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Irish Consumer Prices 18% Higher Than EU Average
 
# 1 : Friday 20-6-2014 @ 13:54
 
 
Even after six years of austerity, consumer prices in Ireland are on average 18 per cent higher than the European Union norm, prompting renewed concern about the country’s competitiveness.

According to figures from Eurostat, Ireland is considerably more expensive than most of its European neighbours when it comes food, alcohol, restaurants, hotels, transport and electronic goods.

The figures, which are based on data from last year, ranked Ireland as the fifth most expensive of 28 member states, behind Denmark, Sweden, Luxembourg and Finland, with prices estimated to be 118 per cent of the EU average.

This placed us ahead of countries like the UK, France, Germany and Spain.

Despite the country’s large agricultural sector, the price of food and non-alcoholic beverages here was 17 per cent higher than the average.

In terms of alcohol and tobacco, Ireland ranked as the most expensive state in the EU and by some way, with prices 78 per cent higher than the average.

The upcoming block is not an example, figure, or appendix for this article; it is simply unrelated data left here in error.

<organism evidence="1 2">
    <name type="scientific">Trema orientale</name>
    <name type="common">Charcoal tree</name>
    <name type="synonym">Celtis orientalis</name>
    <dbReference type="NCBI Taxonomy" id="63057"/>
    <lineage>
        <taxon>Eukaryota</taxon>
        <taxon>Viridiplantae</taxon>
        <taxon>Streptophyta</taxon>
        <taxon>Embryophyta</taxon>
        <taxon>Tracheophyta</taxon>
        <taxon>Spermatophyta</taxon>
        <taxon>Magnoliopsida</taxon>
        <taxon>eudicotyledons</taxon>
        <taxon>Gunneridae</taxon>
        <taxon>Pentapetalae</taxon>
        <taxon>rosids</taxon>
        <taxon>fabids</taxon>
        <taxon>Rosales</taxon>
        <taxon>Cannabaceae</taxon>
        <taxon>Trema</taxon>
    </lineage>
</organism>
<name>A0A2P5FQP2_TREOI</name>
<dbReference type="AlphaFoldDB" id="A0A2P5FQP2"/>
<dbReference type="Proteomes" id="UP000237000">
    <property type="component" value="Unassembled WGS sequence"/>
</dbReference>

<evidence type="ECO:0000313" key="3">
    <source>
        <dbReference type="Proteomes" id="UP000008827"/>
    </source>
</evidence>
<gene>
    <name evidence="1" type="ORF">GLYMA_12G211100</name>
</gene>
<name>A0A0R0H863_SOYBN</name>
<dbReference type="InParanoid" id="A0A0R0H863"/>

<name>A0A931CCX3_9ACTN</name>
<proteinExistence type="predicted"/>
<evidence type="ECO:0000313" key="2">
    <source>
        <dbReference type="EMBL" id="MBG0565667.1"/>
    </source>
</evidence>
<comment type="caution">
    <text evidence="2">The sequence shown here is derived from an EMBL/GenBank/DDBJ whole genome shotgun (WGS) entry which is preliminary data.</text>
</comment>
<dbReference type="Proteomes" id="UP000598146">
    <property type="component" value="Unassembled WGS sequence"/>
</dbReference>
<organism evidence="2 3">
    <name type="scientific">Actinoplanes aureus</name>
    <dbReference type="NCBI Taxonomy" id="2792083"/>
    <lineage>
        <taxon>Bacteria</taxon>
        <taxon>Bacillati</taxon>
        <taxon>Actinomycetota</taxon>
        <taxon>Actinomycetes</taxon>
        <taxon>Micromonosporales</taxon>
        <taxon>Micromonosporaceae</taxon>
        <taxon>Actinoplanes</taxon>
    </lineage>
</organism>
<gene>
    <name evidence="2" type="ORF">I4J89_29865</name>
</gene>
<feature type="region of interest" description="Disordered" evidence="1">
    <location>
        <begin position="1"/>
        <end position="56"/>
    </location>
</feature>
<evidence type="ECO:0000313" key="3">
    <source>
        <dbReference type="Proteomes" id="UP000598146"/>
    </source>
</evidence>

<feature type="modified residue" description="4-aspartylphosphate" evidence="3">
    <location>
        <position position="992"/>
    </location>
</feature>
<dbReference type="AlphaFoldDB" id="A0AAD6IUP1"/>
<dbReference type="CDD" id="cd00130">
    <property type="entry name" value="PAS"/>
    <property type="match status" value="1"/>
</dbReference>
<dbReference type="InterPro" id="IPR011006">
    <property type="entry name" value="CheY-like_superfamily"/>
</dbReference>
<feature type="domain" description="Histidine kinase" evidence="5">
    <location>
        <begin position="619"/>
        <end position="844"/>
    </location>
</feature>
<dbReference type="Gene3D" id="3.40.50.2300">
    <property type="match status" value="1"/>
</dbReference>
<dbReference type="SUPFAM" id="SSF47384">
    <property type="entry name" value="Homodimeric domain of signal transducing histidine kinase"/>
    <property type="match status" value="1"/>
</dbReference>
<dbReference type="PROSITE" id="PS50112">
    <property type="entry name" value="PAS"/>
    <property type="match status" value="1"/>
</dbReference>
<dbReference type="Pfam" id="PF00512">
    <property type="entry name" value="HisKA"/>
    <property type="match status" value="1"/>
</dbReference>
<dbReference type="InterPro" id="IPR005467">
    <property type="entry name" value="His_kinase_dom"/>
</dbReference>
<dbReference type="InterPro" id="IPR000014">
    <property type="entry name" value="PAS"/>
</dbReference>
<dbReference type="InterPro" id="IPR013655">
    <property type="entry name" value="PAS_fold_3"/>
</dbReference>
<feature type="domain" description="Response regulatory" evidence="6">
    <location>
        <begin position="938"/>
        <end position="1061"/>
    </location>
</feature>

However, the study noted the large price variation in this category reflected, in the main, differences in taxation.

The Drinks Industry Group of Ireland called for the reversal of excise duty on alcohol, saying the “unfair” excise rate was a tax on jobs, tourism and consumers.

The cost of restaurants and hotels in Ireland was found to be 28 per cent above the average, placing Ireland third behind only Sweden and Denmark as the most expensive place to stay and eat out.

Ireland was also ahead of the norm in terms of the cost of personal transport equipment (111 per cent) and when it came to consumer electronics (105 per cent).

Clothing was the only category in which prices here were found to be below the average, in this case by 2 per cent.